To reach the trail, follow the stream of tourists down the mountain from the crowded parking lot at Bocca di Larone. In the curve you'll probably overlook the entrance to the trail, especially if there's a caravan parked in front of it (and there will be a caravan parked in front of it). It's textbook inconspicuous. There's no sign, just a path leading into the scrubby mastic trees.
This shady, gentle path lures all manner of sandal-wearing tourists in bathing suits or pretty pastel summerwear. Nothing in our guidebook actually warns us to wear proper hiking shoes, but we're no dummies. After 30-40 minutes of tramping through the woods, you'll notice the terrain gets rocky, then rockier, then so rocky that you shouldn't go on if you're wearing twelve-year-old flipflops and pastel summerwear.
There is one particularly perilous crawl over an enormous boulder. If you slipped and fell off, you'd break your neck. And I guess that's your choice. But maybe you shouldn't take your six-year-old child over it if he is--I can't say this enough--wearing flipflops and has never climbed over a perilous boulder before. This trail wins the prize for no information about how dangerous it is. I suppose the authorities rely on tourists using common sense. My tip: Wear hiking shoes and lean into the mountain when you're climbing over boulders. Don't jump from one foothold to the next. Those crazy people who run down rocky descents at breakneck speed have been doing it so long that they know every pebble in their way. It just takes one turn, one snap of the ankle to ruin your holiday. And now I sound like your mother.Your mother is a sensible person.
If you're daring, though, and you're wearing the right shoes the rewards are nice. The trail leads into a canyon with lots of pools and serene hideaways. One of these in particular (on the right) was so peaceful and airy, I wanted to stay there all day. It was like a cathedral with a massive wall of stone on one side and the woods on the other. The light was as refreshing as the trickling water and the crisp air. I could spend the rest of my--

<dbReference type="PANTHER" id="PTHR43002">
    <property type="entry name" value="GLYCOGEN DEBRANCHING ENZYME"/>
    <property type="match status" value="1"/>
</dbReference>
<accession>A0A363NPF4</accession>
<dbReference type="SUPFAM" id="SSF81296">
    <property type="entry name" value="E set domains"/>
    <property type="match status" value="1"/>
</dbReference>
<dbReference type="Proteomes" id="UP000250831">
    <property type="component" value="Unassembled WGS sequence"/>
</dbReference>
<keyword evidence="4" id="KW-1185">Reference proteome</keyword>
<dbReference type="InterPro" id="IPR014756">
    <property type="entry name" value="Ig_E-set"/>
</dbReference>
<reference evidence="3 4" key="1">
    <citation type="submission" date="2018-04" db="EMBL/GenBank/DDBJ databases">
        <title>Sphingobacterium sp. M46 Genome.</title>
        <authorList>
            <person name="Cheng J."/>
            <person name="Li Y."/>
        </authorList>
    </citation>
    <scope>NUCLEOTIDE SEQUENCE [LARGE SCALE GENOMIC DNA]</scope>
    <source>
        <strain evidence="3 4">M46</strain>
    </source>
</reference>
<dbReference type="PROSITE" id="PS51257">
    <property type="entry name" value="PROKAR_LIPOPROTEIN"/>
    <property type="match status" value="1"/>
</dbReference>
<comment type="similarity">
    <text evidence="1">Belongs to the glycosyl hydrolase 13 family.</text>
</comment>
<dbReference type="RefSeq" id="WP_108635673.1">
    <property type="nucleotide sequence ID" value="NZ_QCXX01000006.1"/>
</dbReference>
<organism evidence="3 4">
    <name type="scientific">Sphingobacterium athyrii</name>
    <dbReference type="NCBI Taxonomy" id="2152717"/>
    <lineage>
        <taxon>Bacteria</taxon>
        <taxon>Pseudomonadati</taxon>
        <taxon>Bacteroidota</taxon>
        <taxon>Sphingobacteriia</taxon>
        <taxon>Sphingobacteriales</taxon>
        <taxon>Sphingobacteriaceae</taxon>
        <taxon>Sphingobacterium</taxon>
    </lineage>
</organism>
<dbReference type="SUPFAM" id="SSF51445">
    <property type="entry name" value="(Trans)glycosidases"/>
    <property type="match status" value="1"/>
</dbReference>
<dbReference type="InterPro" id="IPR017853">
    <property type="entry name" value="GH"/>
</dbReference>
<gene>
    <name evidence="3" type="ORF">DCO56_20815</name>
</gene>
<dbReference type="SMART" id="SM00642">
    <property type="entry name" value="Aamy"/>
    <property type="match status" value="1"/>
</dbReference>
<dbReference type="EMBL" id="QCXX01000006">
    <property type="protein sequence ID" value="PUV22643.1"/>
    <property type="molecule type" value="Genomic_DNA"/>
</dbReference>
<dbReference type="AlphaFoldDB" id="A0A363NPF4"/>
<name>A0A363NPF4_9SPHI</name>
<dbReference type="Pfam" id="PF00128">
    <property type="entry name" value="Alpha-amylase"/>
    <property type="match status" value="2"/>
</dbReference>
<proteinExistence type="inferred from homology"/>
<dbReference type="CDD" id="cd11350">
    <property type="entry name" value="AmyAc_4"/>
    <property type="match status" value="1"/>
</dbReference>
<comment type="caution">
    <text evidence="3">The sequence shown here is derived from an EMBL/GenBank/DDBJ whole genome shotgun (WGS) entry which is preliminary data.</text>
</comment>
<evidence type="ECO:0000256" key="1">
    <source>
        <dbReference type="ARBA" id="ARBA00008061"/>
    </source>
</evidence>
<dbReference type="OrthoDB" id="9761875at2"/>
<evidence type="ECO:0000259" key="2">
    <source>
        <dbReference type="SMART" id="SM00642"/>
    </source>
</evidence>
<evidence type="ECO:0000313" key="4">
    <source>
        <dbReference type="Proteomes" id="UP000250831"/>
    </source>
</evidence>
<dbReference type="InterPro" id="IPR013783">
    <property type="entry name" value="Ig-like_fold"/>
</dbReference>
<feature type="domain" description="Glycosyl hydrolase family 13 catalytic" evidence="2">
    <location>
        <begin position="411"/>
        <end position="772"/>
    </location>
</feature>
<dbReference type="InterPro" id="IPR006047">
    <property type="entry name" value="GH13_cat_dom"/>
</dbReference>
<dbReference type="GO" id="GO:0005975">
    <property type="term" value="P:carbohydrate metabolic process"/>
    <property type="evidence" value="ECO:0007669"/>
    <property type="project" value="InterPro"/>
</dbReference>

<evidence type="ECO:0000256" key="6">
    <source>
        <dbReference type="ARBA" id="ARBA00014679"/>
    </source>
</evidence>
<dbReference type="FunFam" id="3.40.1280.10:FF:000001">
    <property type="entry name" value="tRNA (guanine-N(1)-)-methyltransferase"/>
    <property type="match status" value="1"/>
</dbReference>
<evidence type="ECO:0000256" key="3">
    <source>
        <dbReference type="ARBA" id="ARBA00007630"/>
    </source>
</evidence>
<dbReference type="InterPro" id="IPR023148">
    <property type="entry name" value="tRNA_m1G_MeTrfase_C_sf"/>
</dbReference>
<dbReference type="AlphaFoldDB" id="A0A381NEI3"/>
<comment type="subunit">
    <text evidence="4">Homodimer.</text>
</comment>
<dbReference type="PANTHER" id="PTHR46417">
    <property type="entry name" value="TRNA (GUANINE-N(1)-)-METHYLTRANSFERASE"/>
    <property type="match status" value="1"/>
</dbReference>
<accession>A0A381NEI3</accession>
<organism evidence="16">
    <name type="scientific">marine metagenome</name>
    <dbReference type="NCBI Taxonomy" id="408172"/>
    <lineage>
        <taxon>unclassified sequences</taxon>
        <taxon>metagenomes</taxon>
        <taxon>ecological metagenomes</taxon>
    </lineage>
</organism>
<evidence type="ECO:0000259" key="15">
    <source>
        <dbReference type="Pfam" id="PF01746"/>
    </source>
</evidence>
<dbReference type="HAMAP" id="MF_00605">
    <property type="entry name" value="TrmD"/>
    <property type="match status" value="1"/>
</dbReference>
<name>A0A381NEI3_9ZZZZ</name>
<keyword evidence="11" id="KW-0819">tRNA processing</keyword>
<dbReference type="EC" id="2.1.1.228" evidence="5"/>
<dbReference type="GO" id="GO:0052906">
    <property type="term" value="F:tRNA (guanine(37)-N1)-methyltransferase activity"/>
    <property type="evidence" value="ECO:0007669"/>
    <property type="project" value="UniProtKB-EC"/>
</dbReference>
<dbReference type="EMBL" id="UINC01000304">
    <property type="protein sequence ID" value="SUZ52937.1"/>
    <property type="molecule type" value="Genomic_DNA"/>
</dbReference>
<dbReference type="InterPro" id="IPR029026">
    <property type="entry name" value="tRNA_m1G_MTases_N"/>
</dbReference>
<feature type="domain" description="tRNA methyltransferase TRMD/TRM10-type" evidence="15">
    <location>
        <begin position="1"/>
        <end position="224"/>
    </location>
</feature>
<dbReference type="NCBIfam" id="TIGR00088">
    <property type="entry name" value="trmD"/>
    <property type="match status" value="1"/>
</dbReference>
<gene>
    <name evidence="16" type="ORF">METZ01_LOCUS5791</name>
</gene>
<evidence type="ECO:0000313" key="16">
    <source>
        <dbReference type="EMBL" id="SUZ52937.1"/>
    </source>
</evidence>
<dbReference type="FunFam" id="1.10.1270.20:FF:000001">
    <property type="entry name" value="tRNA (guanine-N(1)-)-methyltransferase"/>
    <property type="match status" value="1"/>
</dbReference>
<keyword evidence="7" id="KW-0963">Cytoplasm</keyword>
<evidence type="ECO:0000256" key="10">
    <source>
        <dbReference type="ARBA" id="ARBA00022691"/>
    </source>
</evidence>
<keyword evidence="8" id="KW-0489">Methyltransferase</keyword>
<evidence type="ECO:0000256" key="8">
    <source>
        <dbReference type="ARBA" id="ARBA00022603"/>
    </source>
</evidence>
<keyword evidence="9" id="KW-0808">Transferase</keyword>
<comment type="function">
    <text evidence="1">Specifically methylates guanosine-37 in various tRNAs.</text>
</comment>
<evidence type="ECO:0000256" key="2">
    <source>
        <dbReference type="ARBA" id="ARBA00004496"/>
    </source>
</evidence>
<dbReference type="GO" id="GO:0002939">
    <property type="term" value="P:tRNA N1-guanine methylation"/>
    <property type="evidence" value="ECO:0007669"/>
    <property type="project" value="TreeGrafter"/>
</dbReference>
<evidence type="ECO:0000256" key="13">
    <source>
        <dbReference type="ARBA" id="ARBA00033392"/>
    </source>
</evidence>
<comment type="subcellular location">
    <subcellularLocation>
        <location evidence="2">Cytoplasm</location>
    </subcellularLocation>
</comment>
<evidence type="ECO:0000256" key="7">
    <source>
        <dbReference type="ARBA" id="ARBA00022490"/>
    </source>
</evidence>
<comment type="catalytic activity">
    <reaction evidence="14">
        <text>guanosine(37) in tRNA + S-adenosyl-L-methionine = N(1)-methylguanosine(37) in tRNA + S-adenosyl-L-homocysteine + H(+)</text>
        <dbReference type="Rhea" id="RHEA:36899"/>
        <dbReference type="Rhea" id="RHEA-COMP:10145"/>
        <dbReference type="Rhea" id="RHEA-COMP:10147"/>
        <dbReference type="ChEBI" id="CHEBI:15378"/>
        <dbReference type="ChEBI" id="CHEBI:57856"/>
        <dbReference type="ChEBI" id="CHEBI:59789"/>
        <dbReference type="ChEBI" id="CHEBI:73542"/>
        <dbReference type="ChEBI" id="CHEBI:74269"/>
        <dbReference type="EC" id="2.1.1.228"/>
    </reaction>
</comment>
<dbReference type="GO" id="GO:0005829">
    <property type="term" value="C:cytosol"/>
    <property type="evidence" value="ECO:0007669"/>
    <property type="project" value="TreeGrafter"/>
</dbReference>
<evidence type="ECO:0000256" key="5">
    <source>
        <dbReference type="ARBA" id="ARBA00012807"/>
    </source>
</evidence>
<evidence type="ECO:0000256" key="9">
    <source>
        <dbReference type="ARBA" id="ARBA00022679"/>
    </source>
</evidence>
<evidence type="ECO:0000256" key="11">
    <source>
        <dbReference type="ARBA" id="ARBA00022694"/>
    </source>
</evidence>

"Move along," Iggy barks. This eerily serene place sadly isn't our destination. We're headed to the next pool, not too far away, where a dozen tourists are already splashing around in the water--which is the opposite of serene. It's a popular place to swim and jump from the cliffs. We join hikers of all ages and abilities crawling up and inching down sheer cliffs: a few with pretty white trousers and dirt all over their behinds from scooting down cliffs they didn't expect, risk-loving teenagers climbing higher and higher to jump into the pool below from the most dangerous spot possible, their parents screaming at them to come down from there right now as they do back flips into the crystal-clear water, so crystal clear in fact that it's impossible to guage how far below the water the massive boulders are.
Then the canyoners come--groups of Italians using the waterfall as a slide. It looks fairly safe, but there's this bump at the end that surprises everyone but me after a couple times. It's kind of fun to watch their expression change from exhiliration to ow-I-wasn't-expecting-that--all twenty of them. Some chiropractor in Italy's making a lot of soldi this week.
This is paradise, but you'll hear the occasional helicopter coming to the rescue of a hiker who's twisted his ankle or slid off a boulder.
I must be off,
Christopher Allen is the editor at SmokeLong Quarterly. His debut flash fiction collection is Other Household Toxins. Allen's fiction has appeared or is forthcoming in [PANK], Indiana Review, Juked, FRiGG, The Journal of Compressed Creative Arts and others. Read his book reviews in Necessary Fiction, The Lit Pub, Fiction Southeast and others. In 2017 Allen was both a finalist (as translator) and semifinalist for The Best Small Fictions. He lives somewhere in Europe--for now.